Bovine growth hormone gene polymorphism affects stress response in Japanese Black cattle

Noriko Tachi, Sigefumi Tanaka, Astrid Ardiyanti, Kazuo Katoh, Shusuke Sato

    Research output: Contribution to journalArticle

    1 Citation (Scopus)

    Abstract

    We investigate the associations between growth hormone (GH) gene polymorphism and behavioral and physiological responses to stressors and learning ability in Japanese Black cattle. Flight distance test was conducted in the first experiment. Steers with haplotype C of GH gene polymorphism avoided human approaches at a significantly greater distance than ones without haplotype C (C: 1.9±0.9, non-C: 1.0±0.2m, P<0.05). An open-field test was conducted in the second experiment. Behavioral responses did not differ significantly between steers with and without haplotype C. Increases of heart rates to dropping of iron pipes was significantly higher in steers with haplotype C (C:161.7±21.8, non-C:130.7±31.3%, P<0.05). Despite basal serum concentrations not being different between steers with and without haplotype C, serum cortisol in blood sampling immediately after severe confinement in a race tended to be higher in steers with haplotype C (P=0.1). The maze test was conducted as the third experiment. There was no difference in performance in the maze test between steers with and without haplotype C. It is concluded that genetic polymorphism of GH may affect stress responses through GH concentration in steers.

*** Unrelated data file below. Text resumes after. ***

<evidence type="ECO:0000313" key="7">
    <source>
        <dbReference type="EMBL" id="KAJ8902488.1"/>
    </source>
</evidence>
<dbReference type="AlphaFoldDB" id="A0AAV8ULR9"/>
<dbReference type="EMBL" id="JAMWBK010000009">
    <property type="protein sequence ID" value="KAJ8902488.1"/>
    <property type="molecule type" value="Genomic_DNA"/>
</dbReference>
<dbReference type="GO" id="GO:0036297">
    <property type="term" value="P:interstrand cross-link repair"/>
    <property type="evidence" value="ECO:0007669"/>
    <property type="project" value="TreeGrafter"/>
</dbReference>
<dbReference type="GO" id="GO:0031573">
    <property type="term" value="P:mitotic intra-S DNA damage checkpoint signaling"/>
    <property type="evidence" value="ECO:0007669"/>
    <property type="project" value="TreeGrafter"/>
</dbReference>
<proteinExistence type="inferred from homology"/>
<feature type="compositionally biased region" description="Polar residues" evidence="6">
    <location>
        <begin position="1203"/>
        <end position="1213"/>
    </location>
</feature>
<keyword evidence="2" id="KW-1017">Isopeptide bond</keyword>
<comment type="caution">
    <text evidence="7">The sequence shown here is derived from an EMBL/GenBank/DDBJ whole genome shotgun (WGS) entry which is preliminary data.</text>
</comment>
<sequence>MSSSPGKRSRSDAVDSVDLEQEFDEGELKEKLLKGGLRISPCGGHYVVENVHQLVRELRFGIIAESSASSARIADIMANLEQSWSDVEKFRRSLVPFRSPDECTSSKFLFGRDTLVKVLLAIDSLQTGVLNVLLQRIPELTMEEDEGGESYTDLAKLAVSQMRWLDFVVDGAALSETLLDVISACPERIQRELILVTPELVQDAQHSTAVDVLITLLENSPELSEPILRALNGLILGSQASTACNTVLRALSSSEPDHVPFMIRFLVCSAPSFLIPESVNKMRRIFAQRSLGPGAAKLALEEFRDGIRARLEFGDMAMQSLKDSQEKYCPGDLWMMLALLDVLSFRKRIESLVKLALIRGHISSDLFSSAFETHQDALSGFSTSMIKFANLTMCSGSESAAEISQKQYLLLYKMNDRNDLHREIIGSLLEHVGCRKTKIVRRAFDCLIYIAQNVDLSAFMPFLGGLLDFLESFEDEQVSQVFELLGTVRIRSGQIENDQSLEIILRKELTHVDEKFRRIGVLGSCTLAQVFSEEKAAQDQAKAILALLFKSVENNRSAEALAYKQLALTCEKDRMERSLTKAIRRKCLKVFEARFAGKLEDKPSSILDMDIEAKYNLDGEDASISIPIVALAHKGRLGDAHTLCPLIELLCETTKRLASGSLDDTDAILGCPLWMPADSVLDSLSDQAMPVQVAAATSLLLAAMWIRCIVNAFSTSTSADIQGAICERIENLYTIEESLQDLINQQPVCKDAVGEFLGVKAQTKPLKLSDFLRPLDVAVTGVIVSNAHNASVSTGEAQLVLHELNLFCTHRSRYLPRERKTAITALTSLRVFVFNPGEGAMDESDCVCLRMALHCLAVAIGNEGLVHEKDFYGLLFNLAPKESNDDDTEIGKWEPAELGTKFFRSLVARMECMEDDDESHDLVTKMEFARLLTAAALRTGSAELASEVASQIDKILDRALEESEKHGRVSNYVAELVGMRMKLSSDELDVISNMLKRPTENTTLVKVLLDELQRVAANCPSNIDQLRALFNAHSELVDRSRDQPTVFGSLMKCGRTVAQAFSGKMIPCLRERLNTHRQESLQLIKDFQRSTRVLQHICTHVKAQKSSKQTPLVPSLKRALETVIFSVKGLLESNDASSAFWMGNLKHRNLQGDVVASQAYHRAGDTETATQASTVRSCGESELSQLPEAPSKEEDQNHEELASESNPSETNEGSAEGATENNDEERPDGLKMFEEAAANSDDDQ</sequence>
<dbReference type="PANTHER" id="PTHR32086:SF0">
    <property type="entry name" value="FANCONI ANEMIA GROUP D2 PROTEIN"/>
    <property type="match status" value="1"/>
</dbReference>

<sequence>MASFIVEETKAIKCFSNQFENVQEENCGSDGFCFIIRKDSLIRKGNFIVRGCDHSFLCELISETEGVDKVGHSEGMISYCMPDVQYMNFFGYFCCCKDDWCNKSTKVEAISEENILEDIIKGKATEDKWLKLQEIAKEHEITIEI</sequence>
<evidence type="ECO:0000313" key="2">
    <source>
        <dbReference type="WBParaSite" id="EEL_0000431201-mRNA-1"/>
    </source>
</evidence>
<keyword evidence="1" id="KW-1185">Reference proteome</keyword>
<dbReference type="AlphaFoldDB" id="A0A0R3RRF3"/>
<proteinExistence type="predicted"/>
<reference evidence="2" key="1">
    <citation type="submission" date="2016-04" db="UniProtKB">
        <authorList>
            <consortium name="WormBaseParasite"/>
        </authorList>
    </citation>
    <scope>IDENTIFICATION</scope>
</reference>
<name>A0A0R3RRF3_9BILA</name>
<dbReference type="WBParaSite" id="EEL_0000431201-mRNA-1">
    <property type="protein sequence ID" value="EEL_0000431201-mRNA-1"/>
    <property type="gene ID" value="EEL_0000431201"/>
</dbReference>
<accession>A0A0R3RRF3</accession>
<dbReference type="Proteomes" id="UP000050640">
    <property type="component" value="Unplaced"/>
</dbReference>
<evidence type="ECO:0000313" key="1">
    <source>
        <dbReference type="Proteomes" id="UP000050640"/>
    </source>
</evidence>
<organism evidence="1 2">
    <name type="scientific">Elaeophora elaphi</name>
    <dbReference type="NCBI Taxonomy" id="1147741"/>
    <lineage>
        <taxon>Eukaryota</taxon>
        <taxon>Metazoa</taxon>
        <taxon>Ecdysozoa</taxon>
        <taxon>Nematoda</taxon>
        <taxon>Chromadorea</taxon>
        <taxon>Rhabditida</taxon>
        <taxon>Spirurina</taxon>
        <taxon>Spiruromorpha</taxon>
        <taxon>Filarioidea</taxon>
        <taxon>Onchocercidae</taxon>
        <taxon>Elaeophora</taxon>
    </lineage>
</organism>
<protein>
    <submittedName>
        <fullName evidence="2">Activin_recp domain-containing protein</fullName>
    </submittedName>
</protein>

Original languageEnglish
    Pages (from-to)722-728
    Number of pages7
    JournalAnimal Science Journal
    Volume85
    Issue number6
    DOIs
    Publication statusPublished - 2014 Jun

    Keywords

    • Cortisol
    • Flight distance
    • Growth hormone gene polymorphism
    • Heart rate
    • Steer

    ASJC Scopus subject areas

    • Agricultural and Biological Sciences(all)

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